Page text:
Officer Mike Confield is vice president of the Beacon Patrolmen’s Benevolent Association, the union that represents the city’s law-enforcement officers.
Has it been challenging for officers to be assigned to protests or other events they may perceive as anti-police?
We don’t have an issue blocking off the streets and allowing people to protest for any reason. If we did, we wouldn’t be doing our jobs. Part of wearing a badge is to allow people to express their First Amendment rights. A lot of the marchers, regardless of their cause, thank us for being there.
How is morale in the Beacon Police Department?
It’s fairly low, not necessarily because of what’s happening in Beacon, but the perception of police across the country. There are a lot of young guys in the department, and during their first few years they’ve experienced a lot of negativity toward the profession. That’s tough for someone who’s 21 or 22 years old.
Do you believe the Black Lives Matter movement is anti-police?
No. I believe it started as a movement for equality and against police brutality, which we’re all against. I do believe there is a small group, around the country and locally, that uses the Black Lives Matter movement to push an anti-police agenda, and that takes away from the actual message.
Is there a need for police reform in Beacon?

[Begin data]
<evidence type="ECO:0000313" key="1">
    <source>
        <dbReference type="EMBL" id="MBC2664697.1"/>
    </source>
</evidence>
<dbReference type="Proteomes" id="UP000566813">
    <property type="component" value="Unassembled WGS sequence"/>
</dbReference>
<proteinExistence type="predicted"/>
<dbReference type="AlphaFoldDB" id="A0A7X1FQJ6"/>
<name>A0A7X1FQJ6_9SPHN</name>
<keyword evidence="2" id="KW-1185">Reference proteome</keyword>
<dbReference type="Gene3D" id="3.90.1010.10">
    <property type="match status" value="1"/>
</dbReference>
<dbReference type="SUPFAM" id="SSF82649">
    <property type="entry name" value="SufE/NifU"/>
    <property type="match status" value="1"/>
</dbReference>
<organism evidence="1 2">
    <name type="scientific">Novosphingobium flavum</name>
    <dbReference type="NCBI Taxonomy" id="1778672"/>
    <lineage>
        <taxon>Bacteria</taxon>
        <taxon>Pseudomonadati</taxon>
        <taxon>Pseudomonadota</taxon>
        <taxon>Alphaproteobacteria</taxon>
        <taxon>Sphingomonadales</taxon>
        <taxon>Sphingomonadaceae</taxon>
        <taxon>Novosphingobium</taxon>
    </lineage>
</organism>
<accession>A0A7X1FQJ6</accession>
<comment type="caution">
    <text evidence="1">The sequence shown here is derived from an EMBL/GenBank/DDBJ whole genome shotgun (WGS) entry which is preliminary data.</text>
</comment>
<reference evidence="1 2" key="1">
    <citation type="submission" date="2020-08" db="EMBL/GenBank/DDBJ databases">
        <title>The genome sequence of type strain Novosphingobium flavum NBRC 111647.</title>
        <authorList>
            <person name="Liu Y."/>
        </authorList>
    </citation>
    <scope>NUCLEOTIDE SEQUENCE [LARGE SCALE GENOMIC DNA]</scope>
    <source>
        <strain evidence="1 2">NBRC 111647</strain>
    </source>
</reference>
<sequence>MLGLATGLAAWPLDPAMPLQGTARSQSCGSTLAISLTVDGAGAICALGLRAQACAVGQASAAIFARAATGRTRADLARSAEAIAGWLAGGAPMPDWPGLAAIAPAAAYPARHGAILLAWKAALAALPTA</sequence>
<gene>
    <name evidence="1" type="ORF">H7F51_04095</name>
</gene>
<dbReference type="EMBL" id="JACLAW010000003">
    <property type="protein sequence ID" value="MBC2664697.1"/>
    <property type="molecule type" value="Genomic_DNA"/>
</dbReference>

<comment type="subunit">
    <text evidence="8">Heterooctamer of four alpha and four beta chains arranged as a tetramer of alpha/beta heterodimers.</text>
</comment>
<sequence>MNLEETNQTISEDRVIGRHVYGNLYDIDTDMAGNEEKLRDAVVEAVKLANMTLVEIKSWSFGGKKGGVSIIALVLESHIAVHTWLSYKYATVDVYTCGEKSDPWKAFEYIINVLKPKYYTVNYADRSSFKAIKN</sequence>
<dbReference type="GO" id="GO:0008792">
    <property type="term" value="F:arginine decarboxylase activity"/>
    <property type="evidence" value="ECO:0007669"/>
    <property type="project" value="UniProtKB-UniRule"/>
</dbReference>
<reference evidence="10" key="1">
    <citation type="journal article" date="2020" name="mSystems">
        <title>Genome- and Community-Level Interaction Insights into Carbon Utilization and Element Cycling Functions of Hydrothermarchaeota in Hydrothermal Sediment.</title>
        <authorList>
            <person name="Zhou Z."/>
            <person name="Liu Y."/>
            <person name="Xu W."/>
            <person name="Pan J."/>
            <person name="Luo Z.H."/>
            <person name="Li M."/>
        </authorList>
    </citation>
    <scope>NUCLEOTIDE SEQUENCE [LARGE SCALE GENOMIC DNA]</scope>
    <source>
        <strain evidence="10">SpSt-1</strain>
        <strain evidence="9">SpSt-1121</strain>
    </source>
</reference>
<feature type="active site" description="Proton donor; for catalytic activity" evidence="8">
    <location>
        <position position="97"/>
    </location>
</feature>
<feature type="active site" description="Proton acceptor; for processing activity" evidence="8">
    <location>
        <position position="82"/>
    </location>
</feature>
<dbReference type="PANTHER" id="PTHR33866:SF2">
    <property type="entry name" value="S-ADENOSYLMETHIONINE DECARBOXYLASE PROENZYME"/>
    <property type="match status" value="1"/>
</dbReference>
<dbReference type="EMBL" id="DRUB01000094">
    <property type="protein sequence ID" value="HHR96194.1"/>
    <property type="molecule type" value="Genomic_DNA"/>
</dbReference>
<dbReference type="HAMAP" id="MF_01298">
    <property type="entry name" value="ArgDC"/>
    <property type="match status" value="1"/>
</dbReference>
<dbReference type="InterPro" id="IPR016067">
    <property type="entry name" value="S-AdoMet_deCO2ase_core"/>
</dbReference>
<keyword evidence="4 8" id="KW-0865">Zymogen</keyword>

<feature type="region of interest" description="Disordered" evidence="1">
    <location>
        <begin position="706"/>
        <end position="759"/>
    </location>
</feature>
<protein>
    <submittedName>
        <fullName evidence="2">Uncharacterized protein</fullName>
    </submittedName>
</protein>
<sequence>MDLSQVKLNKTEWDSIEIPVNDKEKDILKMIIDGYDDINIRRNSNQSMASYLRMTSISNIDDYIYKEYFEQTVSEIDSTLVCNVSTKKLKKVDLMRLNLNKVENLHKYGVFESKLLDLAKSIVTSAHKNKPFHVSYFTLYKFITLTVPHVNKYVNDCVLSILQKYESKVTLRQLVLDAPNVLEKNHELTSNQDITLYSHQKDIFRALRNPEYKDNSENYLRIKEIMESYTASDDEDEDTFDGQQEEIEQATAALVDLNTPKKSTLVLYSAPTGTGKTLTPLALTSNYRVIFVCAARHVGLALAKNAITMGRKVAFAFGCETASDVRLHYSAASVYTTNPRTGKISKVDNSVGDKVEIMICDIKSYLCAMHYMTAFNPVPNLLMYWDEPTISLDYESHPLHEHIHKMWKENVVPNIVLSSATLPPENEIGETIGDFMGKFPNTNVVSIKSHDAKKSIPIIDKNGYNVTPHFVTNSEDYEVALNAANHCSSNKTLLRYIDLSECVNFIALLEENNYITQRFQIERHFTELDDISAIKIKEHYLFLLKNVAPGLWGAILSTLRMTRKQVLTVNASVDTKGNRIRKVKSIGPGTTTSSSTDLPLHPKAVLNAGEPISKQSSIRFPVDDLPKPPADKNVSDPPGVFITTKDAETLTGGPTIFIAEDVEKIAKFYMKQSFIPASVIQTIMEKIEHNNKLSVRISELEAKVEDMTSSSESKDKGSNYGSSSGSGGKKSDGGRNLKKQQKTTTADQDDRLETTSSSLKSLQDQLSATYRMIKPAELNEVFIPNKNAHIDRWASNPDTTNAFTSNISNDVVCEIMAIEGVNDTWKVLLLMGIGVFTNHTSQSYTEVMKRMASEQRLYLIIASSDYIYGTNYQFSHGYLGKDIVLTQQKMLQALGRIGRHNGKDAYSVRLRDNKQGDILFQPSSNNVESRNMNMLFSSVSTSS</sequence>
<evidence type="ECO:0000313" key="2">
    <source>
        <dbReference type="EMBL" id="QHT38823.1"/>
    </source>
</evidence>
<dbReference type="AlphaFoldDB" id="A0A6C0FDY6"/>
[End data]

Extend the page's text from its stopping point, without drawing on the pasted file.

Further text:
There’s always room for improvement and if there’s something that makes us more effective, we’re all for it. But we want to be part of the conversation. We don’t want to see change for the sake of change just to appease a crowd. In Beacon, we’re an accredited agency, which is not easy. I don’t personally see the problems that are being discussed [as existing] in our department, but if there’s something like bias training or understanding how to deal with an emotionally disturbed person that can help us do our jobs better, we’re all ears.
The PBA and mayor’s office issued a statement two weeks ago seemingly declaring a truce. Are you guys good?
There was a lot of miscommunication. We felt alone, like no one was standing up for us. The mayor and I agreed that even if we don’t agree on everything, we’ll keep the lines of communication open.
What would you like to see in the city’s next chief?
A qualified, experienced leader who looks out for the community and employees. We encourage public input, but there are guidelines on who the city can hire. We don’t want people to think we’re picking who we want, because that’s not the case. He or she will have to be qualified to be appointed to the position.
Are there misconceptions about the police?
I hear a lot that people believe the police are more against the community than for it, which couldn’t be further from the truth. We have a good group of men and women here who care about what they do. We’re here for the community and we take pride in how we’ve helped the city grow. I remember when the east end of Main Street was boarded up, and now the city is flourishing. We don’t want to ruin that; we want to keep the city growing.
What’s your take on calls to “defund the police?”
There are different versions of it — one where people want to find money that could be allocated other places and then there are calls to completely defund the police, like you don’t need them. I’m never going to say that we don’t need more resources to do our jobs. And taking away all the money from the department would be outrageous. That would destroy what we’ve accomplished here.